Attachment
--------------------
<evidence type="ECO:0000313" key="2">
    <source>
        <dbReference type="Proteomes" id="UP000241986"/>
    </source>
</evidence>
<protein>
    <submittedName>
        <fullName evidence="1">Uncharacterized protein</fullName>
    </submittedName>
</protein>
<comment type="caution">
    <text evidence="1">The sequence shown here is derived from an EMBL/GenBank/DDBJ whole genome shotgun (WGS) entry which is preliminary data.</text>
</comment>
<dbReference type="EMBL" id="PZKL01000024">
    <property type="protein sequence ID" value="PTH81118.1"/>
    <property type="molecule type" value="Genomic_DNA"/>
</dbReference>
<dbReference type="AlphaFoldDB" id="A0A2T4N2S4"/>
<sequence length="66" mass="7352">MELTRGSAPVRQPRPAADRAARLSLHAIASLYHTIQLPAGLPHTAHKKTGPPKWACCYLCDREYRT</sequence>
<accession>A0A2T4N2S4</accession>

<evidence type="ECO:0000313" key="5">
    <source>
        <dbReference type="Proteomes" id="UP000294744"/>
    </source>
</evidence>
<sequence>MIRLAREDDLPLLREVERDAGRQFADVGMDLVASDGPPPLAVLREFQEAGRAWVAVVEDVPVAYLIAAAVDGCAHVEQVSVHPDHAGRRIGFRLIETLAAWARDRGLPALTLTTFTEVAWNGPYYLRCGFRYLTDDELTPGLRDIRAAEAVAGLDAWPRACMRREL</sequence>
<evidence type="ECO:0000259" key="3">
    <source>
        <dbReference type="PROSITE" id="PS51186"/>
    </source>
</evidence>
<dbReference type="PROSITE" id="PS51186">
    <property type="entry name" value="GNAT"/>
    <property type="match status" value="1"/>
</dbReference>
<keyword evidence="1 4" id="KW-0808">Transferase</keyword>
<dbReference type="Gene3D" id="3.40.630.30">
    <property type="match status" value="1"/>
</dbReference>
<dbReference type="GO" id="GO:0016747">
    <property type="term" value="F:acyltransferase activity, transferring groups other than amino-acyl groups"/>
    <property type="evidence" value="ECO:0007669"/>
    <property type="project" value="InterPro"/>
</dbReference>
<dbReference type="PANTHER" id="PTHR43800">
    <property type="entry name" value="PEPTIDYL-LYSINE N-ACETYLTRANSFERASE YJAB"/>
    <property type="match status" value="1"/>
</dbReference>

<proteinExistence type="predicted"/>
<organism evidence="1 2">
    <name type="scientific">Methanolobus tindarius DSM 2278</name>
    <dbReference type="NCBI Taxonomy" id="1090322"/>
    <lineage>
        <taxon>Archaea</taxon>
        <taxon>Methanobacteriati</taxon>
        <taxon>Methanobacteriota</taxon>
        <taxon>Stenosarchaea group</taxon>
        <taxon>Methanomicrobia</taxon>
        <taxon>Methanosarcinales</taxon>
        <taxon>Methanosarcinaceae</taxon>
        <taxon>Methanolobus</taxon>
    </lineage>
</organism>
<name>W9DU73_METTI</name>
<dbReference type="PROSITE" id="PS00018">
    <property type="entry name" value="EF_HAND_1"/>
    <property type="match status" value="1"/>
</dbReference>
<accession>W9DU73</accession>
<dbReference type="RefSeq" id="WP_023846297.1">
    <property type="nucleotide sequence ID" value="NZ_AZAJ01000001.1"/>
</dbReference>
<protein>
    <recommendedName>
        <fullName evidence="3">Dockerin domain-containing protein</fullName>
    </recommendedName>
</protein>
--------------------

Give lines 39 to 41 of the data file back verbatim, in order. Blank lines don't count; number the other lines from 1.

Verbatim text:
</dbReference>
<dbReference type="GO" id="GO:0016747">
    <property type="term" value="F:acyltransferase activity, transferring groups other than amino-acyl groups"/>